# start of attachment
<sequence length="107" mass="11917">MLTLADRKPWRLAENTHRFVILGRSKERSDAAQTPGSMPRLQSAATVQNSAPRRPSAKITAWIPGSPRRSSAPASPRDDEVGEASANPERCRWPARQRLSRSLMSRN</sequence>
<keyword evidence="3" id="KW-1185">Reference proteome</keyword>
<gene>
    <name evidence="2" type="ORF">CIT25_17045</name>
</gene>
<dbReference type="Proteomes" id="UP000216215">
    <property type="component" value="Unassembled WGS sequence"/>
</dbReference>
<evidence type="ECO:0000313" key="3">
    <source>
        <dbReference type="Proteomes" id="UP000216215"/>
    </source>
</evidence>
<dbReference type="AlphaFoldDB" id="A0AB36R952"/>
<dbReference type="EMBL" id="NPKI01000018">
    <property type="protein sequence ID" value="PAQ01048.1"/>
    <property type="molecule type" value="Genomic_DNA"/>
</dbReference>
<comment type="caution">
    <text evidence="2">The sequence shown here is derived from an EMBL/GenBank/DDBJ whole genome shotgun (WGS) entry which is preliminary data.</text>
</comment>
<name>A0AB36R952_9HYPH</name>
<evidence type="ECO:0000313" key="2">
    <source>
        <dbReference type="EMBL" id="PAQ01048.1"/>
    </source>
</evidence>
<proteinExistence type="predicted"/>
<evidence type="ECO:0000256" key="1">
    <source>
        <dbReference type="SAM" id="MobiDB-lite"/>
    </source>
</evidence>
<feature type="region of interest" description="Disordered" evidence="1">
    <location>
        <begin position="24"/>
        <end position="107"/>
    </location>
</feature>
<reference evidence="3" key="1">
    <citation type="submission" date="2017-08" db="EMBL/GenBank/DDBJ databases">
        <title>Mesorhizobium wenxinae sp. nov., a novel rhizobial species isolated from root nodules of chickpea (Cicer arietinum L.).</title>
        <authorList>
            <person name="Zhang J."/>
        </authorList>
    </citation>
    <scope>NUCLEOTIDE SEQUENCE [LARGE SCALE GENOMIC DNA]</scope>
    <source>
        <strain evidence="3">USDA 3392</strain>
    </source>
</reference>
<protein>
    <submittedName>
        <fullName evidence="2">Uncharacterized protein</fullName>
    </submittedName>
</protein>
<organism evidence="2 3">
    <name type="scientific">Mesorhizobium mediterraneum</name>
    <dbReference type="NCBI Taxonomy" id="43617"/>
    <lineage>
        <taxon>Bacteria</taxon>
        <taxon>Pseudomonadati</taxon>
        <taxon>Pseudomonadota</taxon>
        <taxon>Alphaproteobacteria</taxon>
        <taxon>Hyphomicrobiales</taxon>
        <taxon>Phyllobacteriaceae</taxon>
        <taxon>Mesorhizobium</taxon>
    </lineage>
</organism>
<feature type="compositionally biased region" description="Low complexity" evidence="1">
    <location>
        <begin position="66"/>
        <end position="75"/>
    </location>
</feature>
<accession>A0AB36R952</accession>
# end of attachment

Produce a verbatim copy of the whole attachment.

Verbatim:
<sequence length="107" mass="11917">MLTLADRKPWRLAENTHRFVILGRSKERSDAAQTPGSMPRLQSAATVQNSAPRRPSAKITAWIPGSPRRSSAPASPRDDEVGEASANPERCRWPARQRLSRSLMSRN</sequence>
<keyword evidence="3" id="KW-1185">Reference proteome</keyword>
<gene>
    <name evidence="2" type="ORF">CIT25_17045</name>
</gene>
<dbReference type="Proteomes" id="UP000216215">
    <property type="component" value="Unassembled WGS sequence"/>
</dbReference>
<evidence type="ECO:0000313" key="3">
    <source>
        <dbReference type="Proteomes" id="UP000216215"/>
    </source>
</evidence>
<dbReference type="AlphaFoldDB" id="A0AB36R952"/>
<dbReference type="EMBL" id="NPKI01000018">
    <property type="protein sequence ID" value="PAQ01048.1"/>
    <property type="molecule type" value="Genomic_DNA"/>
</dbReference>
<comment type="caution">
    <text evidence="2">The sequence shown here is derived from an EMBL/GenBank/DDBJ whole genome shotgun (WGS) entry which is preliminary data.</text>
</comment>
<name>A0AB36R952_9HYPH</name>
<evidence type="ECO:0000313" key="2">
    <source>
        <dbReference type="EMBL" id="PAQ01048.1"/>
    </source>
</evidence>
<proteinExistence type="predicted"/>
<evidence type="ECO:0000256" key="1">
    <source>
        <dbReference type="SAM" id="MobiDB-lite"/>
    </source>
</evidence>
<feature type="region of interest" description="Disordered" evidence="1">
    <location>
        <begin position="24"/>
        <end position="107"/>
    </location>
</feature>
<reference evidence="3" key="1">
    <citation type="submission" date="2017-08" db="EMBL/GenBank/DDBJ databases">
        <title>Mesorhizobium wenxinae sp. nov., a novel rhizobial species isolated from root nodules of chickpea (Cicer arietinum L.).</title>
        <authorList>
            <person name="Zhang J."/>
        </authorList>
    </citation>
    <scope>NUCLEOTIDE SEQUENCE [LARGE SCALE GENOMIC DNA]</scope>
    <source>
        <strain evidence="3">USDA 3392</strain>
    </source>
</reference>
<protein>
    <submittedName>
        <fullName evidence="2">Uncharacterized protein</fullName>
    </submittedName>
</protein>
<organism evidence="2 3">
    <name type="scientific">Mesorhizobium mediterraneum</name>
    <dbReference type="NCBI Taxonomy" id="43617"/>
    <lineage>
        <taxon>Bacteria</taxon>
        <taxon>Pseudomonadati</taxon>
        <taxon>Pseudomonadota</taxon>
        <taxon>Alphaproteobacteria</taxon>
        <taxon>Hyphomicrobiales</taxon>
        <taxon>Phyllobacteriaceae</taxon>
        <taxon>Mesorhizobium</taxon>
    </lineage>
</organism>
<feature type="compositionally biased region" description="Low complexity" evidence="1">
    <location>
        <begin position="66"/>
        <end position="75"/>
    </location>
</feature>
<accession>A0AB36R952</accession>